A tragicomic family saga set in a small Ethiopian town following the 1974 socialist revolution, told from the perspective of the youngest daughter of a large, formerly land-owning family, who contends with bullies, poverty, and a dictatorship with humor and a refusal to be silenced.
A wily and operatic novel ... Spans decades, swinging between the past (before Selam) and the present with a casual and impressive ease. We’re in Selam’s point of view for most of the novel, but Sibhat occasionally supplements the child’s limited perspective with other voices ... Sibhat uses Selam’s capriciousness — the child’s tendency to overreact, to draw improbable conclusions, and to declare someone an enemy or an idiot — to her advantage. That perspective burrows into the truth and beauty of our emotional landscapes and underpins the most biting parts of this novel’s ultimately endearing sweetness, keeping The History of a Difficult Child grounded no matter where Selam’s journey — or imagination — takes her.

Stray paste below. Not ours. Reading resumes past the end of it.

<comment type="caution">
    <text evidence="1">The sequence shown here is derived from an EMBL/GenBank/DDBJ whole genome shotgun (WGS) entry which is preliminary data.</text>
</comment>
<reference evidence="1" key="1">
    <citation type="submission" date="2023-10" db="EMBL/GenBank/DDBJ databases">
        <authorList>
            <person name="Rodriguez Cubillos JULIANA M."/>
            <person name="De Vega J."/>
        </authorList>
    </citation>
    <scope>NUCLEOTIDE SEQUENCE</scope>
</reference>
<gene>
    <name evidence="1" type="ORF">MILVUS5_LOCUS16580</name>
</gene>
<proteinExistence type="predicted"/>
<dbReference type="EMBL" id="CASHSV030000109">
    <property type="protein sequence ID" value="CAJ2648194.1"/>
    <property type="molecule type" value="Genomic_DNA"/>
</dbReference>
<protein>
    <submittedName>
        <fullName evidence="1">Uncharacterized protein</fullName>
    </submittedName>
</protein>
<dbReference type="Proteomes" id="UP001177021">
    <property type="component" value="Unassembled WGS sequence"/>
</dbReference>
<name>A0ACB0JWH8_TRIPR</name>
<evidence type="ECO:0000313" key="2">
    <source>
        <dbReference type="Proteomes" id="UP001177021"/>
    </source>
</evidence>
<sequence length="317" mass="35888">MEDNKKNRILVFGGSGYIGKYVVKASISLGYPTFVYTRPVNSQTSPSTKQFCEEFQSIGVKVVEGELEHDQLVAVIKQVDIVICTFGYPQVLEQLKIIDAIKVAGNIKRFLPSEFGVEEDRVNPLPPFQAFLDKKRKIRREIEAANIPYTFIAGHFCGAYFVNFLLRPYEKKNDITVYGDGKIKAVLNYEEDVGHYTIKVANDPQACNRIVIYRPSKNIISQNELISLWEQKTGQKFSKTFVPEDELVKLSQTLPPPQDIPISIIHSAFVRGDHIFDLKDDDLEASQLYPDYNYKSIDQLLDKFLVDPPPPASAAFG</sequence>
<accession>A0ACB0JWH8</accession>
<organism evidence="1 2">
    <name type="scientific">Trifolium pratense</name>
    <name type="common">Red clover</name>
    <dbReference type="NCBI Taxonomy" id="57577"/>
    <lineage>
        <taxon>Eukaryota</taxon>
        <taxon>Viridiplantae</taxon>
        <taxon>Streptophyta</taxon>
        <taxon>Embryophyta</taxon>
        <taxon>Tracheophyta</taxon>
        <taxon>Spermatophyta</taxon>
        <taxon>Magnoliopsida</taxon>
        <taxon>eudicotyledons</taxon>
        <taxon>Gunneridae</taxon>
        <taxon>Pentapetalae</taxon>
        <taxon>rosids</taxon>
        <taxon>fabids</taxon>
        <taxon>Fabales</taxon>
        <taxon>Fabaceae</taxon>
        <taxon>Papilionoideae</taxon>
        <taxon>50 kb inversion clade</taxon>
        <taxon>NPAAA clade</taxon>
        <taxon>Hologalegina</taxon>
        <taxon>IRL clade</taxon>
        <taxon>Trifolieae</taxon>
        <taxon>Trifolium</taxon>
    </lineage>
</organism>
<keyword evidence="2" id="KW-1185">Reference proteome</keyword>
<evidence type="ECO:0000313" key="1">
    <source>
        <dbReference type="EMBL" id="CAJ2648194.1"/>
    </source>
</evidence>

Easy prose ... The novel is told from the point of view of a child, first as an infant and, eventually, not much older than a fifth-grader. The results are mixed, bordering on gimmicky and contrived. But Sibhat,...has created a memorable character in Selam, who entertains us — and her family of siblings and extended relatives — with her smarts, humor and wily charm ... Ultimately, this is a sometimes heady, often rowdy mix of a novel that stretches the limits of credibility but delivers its message with humor and brio.
Over the course of Salem’s story, Mihret Sibhat captures many of the elements of Ethiopian life and culture. The sights and smells of daily life especially those involving food are detailed ... Mihret Sibhat’s command of language, her sense of humor, and her love for Ethiopia combine to stir the memories of any who have encountered this culture and people.